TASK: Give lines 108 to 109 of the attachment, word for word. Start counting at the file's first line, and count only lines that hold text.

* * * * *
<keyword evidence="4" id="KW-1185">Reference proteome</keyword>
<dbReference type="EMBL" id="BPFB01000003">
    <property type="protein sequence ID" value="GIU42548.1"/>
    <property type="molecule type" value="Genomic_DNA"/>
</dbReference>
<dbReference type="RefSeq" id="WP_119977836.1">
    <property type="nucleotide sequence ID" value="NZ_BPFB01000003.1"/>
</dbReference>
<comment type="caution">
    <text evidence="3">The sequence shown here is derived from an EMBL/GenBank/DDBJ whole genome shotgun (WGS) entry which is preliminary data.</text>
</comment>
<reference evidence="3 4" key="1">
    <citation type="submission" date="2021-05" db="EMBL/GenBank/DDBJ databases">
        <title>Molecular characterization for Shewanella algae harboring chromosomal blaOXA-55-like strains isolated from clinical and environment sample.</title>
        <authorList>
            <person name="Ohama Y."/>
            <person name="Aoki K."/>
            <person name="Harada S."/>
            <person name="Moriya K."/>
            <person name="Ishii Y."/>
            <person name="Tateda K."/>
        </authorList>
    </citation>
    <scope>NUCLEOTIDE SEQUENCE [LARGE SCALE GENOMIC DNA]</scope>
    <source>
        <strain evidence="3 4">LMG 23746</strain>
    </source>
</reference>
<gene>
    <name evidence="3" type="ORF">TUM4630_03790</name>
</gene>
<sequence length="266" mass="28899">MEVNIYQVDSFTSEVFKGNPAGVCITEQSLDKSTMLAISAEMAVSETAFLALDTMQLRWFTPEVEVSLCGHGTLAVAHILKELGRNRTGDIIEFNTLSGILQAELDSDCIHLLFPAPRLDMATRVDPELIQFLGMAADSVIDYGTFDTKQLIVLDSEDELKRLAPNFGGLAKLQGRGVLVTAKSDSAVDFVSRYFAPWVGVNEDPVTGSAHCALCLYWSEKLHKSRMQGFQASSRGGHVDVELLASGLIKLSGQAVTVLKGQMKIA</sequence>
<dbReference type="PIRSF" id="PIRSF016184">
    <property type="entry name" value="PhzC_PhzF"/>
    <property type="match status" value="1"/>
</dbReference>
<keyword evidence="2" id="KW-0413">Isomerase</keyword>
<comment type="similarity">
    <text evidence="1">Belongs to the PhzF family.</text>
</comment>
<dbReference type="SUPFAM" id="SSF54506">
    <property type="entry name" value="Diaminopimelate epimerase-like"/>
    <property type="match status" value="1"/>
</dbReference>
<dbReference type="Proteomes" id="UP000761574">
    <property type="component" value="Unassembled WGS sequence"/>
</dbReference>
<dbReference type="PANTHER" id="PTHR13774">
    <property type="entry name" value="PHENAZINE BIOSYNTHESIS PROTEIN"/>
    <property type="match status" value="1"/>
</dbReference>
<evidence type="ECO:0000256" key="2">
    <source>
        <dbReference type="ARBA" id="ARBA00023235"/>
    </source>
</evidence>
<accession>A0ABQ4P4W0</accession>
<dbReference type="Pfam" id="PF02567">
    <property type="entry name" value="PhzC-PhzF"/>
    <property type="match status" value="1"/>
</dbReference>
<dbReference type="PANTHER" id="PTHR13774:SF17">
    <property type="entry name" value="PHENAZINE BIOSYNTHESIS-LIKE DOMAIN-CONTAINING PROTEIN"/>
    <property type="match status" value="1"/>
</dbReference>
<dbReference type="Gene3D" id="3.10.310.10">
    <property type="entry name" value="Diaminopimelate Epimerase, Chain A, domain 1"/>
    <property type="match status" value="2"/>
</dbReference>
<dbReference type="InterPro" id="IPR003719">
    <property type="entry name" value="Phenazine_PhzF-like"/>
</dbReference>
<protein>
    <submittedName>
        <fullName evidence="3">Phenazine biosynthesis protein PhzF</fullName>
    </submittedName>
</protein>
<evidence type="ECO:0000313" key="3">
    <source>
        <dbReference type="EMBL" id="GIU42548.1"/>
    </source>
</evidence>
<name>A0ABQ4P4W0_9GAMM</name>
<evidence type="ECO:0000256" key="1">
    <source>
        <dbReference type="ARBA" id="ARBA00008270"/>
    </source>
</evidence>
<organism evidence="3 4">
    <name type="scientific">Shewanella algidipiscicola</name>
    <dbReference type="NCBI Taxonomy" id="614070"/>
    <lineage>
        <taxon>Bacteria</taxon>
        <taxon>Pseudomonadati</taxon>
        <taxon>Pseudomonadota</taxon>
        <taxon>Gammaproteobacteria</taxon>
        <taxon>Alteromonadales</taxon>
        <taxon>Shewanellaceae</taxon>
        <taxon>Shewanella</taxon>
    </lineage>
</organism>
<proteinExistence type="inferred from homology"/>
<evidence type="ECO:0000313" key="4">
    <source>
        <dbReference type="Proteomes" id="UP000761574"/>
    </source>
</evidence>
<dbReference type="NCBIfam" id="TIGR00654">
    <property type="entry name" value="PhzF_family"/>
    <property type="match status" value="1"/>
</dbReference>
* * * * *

<dbReference type="NCBIfam" id="TIGR00654">
    <property type="entry name" value="PhzF_family"/>